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What I learned from building a Django appointment scheduler for my school


I recently made a Reddit post featuring my first web app; an appointment scheduler to improve my alma mater’s tutor scheduling service using Django and Bootstrap.


Many people gave great suggestions and feedback, and some asked about more stories behind this project.

So as my first blog post this year (yeah it’s been a while), I wanted to write about my project’s behind the scenes:

  • Before: How did this project start?
  • During: Let's Build it with Django!
  • After: The Lessons I learned

How Did This Project Start?

Background: The problem with an existing sign-up system

Let’s start by talking about how my high school used to organize appointments and how I proposed a better way.

My Alma Mater’s library had an Academic Resource Center (ARC), where they provided writing tutor services in six 20-minute blocks every night. It was commonly used by students who wanted to receive feedback on their writing assignments and common app essays.

While it was an awesome resource to have, many students including myself suffered from its high-tech sign-up system: whiteboard. Yes, we often had to travel across the campus to write our names on a whiteboard every day. There was also much confusion as students often forgot to erase their names when they wanted to reschedule or cancel the appointment.

Making a proposal for a new sign-up system

As a high-school senior looking for a new project, this was the best idea I could ask for. I quickly built a proof of concept using basic python where students sign up using google forms, check for availability with google sheets, and cancel appointments with email bots.


I then met with the librarians to propose this new system, but my current system wasn’t very efficient nor reliable for production-level use. Both forms and sheets had to manually be updated weekly, the python script had to run every hour, counterintuitive UI, etc…

Let's Build it with Django!

I then sought a way to transform this idea into an actual useable app. I needed a reliable and scalable CRUD backend, an intuitive mobile-friendly UI, and distinctive user models with varying permission groups.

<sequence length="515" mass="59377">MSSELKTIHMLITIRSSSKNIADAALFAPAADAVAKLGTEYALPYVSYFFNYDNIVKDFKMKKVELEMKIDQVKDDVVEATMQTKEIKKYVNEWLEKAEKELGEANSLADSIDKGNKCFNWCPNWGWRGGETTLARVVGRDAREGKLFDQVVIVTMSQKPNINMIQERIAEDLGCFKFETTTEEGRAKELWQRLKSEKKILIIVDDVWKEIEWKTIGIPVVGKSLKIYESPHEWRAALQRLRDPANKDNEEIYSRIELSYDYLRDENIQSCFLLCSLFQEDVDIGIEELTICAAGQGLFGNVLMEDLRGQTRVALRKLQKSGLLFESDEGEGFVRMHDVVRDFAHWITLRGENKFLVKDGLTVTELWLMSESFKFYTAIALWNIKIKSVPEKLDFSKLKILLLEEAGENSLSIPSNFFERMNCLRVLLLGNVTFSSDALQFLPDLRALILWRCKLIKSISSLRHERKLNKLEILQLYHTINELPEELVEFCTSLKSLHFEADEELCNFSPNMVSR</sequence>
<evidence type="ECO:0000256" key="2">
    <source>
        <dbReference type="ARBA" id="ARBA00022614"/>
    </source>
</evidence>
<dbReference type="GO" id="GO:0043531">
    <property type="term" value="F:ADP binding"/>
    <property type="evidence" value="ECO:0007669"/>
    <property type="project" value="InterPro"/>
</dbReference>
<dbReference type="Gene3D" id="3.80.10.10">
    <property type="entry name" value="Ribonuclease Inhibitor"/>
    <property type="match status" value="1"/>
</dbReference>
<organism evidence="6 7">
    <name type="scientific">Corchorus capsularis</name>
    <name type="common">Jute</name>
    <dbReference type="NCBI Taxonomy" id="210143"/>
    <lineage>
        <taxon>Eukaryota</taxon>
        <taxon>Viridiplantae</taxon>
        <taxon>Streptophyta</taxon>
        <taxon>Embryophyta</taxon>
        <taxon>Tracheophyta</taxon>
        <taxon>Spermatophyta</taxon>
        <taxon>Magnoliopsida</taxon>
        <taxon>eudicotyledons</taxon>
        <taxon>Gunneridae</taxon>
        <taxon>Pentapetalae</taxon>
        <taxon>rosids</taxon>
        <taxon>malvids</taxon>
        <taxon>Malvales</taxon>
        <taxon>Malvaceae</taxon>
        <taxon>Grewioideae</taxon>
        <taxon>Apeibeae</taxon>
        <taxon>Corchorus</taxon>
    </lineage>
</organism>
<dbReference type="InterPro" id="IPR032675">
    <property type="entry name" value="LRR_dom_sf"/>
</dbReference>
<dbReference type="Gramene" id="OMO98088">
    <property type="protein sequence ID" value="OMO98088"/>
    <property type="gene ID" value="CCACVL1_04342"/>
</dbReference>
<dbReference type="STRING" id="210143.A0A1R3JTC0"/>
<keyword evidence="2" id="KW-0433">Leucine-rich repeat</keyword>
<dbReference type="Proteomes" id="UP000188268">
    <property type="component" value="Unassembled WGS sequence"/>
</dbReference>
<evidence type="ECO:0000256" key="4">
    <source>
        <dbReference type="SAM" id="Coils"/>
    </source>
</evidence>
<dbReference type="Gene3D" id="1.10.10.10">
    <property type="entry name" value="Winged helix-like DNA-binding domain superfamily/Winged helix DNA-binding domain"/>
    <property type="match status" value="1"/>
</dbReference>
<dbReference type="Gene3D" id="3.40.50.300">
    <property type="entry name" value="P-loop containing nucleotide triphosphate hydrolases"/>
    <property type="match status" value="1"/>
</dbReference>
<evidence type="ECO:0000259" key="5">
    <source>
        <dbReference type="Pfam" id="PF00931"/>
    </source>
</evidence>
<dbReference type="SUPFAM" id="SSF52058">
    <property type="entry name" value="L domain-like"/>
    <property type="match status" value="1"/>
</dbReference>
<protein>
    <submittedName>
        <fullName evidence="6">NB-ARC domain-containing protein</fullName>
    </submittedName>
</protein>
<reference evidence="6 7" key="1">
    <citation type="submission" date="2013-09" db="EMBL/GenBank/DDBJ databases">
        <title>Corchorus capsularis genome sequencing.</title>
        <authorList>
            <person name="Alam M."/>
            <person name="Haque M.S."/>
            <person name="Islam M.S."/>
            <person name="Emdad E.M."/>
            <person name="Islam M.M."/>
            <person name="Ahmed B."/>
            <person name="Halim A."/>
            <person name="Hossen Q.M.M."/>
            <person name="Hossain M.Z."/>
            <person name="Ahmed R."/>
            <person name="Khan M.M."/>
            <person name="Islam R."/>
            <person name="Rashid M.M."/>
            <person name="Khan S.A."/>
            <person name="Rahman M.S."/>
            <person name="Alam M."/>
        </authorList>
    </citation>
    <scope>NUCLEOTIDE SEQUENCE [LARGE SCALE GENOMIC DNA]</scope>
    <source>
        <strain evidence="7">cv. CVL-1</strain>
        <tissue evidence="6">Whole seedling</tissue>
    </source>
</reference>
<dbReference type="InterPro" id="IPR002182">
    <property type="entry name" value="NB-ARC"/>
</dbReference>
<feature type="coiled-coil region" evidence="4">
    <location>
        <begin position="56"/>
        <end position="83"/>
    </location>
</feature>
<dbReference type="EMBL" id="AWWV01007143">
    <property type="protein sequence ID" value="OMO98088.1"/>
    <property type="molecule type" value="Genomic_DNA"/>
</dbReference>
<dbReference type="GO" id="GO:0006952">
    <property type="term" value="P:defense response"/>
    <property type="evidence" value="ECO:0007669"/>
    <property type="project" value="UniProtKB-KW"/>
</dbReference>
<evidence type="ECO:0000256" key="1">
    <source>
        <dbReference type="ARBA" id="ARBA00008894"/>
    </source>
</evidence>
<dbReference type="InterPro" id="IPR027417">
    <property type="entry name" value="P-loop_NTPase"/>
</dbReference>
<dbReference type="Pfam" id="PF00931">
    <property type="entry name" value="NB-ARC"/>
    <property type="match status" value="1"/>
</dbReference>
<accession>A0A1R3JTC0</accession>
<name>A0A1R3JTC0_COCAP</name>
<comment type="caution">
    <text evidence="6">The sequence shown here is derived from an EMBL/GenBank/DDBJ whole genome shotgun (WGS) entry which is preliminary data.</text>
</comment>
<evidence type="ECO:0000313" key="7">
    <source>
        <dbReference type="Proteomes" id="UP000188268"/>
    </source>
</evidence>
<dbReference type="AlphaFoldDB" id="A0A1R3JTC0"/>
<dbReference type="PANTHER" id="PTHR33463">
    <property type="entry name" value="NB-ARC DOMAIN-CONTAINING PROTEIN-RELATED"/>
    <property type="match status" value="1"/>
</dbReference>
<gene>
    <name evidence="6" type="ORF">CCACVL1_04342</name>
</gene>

After digging around r/webdev for a few days (wonderful community btw), I learned Django was both a “battery-included web framework” and a highly-respected skillset. What more could I ask for?

There was a small problem: I had zero experience in web development, not to mention a lack of knowledge in databases and ORM. I basically had to finish a production-level web app in a few months, using a framework I’d never used before.

Learning and building simultaneously

Many people suggested that I start by reading the Django documentation and following its six-part tutorial. I was able to follow the tutorial by writing code line by line, but it was nowhere near for me to prepare me enough to do a project from scratch on my own. Especially, I struggled to get a grasp of Django's model–template–views architectural pattern and its ORM(Object-Relational-Mapping) feature.

Then, I came across Corey Schafer’s Django Tutorial; a 17-video playlist where he builds a full CRUD (Create, Read, Update, Delete) web app with user authentication, pagination, and more.

I think it is one of the best resources for Django out there; he explains the core concepts in much detail enough for an absolute beginner like myself to follow along. Even better, the CRUD web app he built in the playlist covered the most common features anyone would need.

I followed his tutorial by coding line by line only up to the first five or six videos when all the concepts suddenly clicked inside me. At this point, I could start adding my own features on top of Corey’s project because I now knew “what to google”.

Basically, Corey’s tutorial kickstarted me just enough to overcome that first hill of Django’s learning curve. The rest of the project was me digging into Django’s documentation, multiple blog posts, and StackOverflow as I slowly transformed the project into my own.